Greek Pithos
Pithos are usually tall storage vessels made of clay or ceramic (Representational image)Jastrow/Wikimedia Commons

An ancient Greek storage jar has been discovered in the Black Sea off the coast of Trabzon province in north-eastern Turkey. Fishermen found the container – also called a pithos in Greek – after it got stuck in a net, officials said.

The pithos weighs around 300kg and is 1.5m long. It is believed to date back to the Byzantine Empire of the fourth century.

Captain and crew of the fishing vessel claimed that they had cast their net close to Trabzon's Arsin district, when they accidently found the pithos. "We first launched the net in the afternoon but could not find fish," Yaku Uzun, captain of the boat Adem Baba 3 told the Hurriyet Daily News. "We launched again in the evening and saw the pithos in the fishing net," he said and added that they had been fishing in the Black Sea for several years and were "very excited" to find the artefact.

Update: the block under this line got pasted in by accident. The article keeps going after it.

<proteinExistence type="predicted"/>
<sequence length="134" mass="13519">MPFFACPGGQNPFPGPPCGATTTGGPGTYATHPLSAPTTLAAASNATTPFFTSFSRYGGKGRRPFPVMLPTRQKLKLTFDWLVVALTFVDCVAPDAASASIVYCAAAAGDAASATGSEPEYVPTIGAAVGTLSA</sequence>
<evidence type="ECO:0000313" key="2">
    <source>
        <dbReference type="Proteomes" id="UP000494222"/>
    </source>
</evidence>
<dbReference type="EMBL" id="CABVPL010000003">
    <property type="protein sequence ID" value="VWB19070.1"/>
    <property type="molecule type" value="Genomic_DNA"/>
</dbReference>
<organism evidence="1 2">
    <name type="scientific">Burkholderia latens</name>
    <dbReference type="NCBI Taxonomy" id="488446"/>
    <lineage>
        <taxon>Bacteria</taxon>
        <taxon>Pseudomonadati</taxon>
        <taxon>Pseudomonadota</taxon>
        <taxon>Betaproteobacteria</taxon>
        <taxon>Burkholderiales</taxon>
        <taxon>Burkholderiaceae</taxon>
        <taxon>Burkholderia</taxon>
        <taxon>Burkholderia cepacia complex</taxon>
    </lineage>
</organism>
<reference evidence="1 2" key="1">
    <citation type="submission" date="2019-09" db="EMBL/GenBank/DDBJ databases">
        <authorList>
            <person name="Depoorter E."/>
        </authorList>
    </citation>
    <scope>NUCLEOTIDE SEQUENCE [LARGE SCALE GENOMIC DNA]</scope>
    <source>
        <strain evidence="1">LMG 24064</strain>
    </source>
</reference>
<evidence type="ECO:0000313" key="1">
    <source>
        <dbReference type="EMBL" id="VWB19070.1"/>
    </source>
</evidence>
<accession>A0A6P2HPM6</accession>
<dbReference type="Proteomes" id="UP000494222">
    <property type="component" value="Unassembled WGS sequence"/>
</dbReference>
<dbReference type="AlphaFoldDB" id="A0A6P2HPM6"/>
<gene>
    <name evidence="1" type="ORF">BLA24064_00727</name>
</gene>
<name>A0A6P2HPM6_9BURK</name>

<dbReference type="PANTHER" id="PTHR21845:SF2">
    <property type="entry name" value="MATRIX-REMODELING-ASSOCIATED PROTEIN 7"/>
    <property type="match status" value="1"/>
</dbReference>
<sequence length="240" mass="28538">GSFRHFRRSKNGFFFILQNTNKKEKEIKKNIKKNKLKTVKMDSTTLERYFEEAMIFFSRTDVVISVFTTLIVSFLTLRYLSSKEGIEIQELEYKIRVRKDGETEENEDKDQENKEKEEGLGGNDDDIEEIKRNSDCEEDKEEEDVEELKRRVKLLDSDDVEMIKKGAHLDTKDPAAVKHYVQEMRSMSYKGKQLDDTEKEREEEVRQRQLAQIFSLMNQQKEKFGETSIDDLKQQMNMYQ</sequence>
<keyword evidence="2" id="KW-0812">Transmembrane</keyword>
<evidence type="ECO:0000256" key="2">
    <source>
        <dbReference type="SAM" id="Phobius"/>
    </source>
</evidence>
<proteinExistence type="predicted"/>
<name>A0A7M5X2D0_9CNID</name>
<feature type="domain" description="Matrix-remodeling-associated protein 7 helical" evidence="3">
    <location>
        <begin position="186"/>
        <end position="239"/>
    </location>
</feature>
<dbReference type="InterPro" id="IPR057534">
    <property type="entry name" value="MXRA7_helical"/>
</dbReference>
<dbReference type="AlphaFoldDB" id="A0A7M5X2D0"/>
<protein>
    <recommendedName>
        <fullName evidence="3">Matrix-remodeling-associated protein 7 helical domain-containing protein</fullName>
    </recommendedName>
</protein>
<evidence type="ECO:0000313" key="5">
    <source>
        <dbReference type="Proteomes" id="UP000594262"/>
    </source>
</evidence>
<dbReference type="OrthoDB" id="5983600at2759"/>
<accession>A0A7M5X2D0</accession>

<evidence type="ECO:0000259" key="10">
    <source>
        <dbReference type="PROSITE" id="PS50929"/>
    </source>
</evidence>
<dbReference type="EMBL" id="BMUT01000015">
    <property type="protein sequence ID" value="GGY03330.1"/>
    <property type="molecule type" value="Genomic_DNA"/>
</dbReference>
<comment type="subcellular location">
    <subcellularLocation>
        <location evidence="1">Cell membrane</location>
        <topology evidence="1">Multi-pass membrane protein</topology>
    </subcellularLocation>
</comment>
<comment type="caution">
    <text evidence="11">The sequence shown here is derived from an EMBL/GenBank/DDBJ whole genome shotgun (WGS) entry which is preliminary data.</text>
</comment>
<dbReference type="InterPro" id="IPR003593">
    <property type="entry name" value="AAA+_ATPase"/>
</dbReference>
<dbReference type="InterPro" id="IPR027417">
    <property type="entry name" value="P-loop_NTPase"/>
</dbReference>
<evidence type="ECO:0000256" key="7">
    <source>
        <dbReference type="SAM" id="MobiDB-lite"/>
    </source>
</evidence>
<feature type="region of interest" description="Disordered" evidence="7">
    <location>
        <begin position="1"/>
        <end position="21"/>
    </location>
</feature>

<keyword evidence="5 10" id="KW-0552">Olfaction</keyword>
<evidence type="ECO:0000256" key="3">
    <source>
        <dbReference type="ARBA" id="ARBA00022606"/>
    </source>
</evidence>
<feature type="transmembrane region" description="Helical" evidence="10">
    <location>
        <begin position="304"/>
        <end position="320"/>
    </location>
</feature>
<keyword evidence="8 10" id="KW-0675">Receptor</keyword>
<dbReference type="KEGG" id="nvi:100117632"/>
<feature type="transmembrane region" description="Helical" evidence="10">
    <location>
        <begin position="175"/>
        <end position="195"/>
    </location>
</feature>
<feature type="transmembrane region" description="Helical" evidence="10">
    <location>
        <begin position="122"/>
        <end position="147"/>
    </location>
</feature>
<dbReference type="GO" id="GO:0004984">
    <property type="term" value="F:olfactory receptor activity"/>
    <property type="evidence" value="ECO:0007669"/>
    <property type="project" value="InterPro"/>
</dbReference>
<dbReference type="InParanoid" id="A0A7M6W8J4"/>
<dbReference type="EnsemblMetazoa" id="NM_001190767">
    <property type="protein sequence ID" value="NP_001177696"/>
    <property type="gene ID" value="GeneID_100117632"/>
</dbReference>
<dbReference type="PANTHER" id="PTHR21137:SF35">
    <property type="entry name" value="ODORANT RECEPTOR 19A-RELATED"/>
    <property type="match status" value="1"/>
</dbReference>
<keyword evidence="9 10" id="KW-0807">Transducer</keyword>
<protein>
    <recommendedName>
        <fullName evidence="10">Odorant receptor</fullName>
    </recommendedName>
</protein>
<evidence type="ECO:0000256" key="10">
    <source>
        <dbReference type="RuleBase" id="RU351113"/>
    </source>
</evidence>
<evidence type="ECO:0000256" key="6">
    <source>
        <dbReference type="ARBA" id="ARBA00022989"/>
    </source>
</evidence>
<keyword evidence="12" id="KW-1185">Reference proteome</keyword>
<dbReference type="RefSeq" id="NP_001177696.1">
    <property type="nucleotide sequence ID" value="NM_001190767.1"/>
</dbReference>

The boat crew informed the Turkish provincial culture and tourism ministry about the find. They even thought that they would find gold inside the pithos but it was empty, Uzun said.

The pithos was transfered to Trabzon Museum from the harbour on a truck. It took about 45 minutes and ten workers to unload the heavy pithos, reports said. Officials took every possible precaution to prevent any damage to the ancient artefact.

Large pithos like these were used in ancient times to store agricultural produce like grains or liquid items such as wine or olive oil, officials said. They did not reveal what material the pithos was made of, although it is usually made of ceramic and clay. In some ancient cultures, the vessels were also used as a funerary item buried alongside the dead.